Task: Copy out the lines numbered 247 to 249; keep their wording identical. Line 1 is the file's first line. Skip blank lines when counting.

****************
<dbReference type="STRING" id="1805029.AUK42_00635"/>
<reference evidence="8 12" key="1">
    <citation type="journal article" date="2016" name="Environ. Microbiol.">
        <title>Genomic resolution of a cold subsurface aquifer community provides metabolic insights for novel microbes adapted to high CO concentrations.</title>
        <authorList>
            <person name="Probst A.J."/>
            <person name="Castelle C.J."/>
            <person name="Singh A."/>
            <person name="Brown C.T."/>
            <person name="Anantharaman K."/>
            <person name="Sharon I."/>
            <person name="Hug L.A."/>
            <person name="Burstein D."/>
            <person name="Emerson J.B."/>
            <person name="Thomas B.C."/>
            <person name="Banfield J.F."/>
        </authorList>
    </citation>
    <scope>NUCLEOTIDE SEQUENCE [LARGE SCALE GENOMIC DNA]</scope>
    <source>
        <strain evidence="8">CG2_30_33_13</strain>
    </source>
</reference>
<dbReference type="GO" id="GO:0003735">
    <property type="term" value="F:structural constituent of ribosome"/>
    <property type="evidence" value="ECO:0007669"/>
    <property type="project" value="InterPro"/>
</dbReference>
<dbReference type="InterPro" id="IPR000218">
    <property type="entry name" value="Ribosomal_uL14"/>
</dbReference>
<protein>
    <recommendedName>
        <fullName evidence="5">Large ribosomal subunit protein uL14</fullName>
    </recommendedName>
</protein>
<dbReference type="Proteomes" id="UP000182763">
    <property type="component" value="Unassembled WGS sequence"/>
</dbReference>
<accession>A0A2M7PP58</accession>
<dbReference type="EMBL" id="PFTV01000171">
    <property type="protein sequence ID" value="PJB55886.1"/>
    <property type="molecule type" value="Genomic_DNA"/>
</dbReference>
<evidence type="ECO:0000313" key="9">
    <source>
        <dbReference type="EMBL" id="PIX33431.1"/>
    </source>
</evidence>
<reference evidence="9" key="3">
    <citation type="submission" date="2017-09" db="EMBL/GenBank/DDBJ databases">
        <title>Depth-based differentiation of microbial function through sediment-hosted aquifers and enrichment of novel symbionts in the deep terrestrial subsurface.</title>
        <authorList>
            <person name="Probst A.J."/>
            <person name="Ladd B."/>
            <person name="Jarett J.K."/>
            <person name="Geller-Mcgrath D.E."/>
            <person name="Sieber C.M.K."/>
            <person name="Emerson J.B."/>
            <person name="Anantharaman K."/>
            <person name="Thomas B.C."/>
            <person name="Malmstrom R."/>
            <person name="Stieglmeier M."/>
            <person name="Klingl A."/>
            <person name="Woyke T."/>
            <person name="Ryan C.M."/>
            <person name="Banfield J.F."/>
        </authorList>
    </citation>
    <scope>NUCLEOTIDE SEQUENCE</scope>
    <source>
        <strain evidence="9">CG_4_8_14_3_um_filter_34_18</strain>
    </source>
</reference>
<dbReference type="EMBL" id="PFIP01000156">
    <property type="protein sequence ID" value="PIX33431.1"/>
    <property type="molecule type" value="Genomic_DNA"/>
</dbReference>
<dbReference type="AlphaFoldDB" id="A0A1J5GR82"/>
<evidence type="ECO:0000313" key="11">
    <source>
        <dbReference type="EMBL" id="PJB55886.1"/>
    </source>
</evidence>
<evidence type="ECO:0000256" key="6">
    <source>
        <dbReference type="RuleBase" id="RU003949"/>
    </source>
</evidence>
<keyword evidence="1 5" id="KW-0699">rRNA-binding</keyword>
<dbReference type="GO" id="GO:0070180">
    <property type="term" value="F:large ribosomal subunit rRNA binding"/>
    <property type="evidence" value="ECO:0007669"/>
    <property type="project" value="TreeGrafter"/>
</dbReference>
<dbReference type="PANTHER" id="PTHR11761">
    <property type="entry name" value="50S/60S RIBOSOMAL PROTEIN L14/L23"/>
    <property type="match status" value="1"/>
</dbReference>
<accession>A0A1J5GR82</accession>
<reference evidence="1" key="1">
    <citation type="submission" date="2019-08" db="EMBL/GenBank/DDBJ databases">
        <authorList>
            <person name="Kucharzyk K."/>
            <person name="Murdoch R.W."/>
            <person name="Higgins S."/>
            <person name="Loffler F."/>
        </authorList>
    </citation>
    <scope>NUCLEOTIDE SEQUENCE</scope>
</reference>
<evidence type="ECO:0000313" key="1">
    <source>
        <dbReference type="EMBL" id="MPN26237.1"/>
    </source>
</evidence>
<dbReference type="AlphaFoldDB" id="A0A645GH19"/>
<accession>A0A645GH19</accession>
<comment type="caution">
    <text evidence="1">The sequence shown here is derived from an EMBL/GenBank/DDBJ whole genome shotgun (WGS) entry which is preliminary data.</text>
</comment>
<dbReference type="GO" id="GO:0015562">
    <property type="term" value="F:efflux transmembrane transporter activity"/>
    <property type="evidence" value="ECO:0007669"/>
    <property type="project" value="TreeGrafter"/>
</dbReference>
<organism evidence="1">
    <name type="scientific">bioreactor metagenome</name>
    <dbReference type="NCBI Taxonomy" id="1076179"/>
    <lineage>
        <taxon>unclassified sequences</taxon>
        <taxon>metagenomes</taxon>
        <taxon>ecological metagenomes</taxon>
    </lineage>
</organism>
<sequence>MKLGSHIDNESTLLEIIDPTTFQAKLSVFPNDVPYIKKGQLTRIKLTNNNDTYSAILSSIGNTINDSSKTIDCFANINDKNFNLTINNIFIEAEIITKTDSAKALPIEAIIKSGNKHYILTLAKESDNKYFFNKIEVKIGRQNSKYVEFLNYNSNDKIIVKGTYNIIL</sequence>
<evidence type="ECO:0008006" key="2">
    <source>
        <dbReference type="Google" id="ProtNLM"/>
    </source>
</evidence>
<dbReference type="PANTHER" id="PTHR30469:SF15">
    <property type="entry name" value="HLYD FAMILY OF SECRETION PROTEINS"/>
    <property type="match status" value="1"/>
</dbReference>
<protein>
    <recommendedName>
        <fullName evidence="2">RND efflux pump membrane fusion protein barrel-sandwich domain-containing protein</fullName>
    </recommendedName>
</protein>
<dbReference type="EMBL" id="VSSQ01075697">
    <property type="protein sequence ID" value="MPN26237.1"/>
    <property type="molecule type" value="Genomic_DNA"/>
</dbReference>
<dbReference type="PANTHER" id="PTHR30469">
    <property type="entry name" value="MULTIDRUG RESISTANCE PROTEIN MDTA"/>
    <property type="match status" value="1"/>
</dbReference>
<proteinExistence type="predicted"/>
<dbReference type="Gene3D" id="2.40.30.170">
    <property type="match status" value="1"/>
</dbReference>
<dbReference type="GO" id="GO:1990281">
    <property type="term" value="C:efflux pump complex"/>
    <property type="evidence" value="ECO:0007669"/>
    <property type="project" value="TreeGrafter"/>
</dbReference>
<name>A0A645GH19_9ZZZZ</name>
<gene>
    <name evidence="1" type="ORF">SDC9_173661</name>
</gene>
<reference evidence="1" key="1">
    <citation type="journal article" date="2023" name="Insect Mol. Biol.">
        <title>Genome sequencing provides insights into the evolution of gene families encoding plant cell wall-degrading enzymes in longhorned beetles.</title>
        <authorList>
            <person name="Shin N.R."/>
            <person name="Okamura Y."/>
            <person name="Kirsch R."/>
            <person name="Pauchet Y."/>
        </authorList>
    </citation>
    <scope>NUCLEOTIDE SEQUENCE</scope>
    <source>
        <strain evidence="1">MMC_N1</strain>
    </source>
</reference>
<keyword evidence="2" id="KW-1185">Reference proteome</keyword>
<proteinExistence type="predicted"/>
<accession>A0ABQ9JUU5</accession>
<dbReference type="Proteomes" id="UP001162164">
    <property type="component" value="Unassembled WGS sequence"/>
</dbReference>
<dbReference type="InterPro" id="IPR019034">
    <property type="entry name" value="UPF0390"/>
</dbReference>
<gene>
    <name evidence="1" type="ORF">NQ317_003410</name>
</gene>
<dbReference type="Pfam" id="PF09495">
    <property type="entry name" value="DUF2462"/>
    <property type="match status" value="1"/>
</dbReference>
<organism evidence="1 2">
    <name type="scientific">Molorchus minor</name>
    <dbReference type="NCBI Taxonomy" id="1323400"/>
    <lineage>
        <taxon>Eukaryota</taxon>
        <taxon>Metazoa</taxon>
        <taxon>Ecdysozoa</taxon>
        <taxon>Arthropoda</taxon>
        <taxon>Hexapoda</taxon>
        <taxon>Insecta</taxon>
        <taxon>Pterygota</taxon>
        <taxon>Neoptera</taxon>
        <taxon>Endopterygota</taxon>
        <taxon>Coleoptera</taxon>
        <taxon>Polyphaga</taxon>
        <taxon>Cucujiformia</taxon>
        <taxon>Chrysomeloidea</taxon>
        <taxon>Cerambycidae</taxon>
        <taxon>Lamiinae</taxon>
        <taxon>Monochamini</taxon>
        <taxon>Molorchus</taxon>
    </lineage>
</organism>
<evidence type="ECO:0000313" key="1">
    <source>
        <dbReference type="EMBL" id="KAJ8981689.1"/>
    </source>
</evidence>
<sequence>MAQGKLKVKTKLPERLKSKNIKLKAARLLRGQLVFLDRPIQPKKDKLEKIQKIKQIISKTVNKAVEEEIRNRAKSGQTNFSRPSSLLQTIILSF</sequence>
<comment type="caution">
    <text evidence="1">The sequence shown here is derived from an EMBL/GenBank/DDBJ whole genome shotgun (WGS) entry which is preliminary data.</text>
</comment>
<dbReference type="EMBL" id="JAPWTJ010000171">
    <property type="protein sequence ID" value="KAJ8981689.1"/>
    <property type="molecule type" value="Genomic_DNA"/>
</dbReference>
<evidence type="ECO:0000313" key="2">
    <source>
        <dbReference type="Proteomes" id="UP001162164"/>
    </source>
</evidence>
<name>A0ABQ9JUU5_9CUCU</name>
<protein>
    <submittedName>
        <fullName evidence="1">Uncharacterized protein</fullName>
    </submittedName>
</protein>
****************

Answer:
        <fullName evidence="1">Uncharacterized protein</fullName>
    </submittedName>
</protein>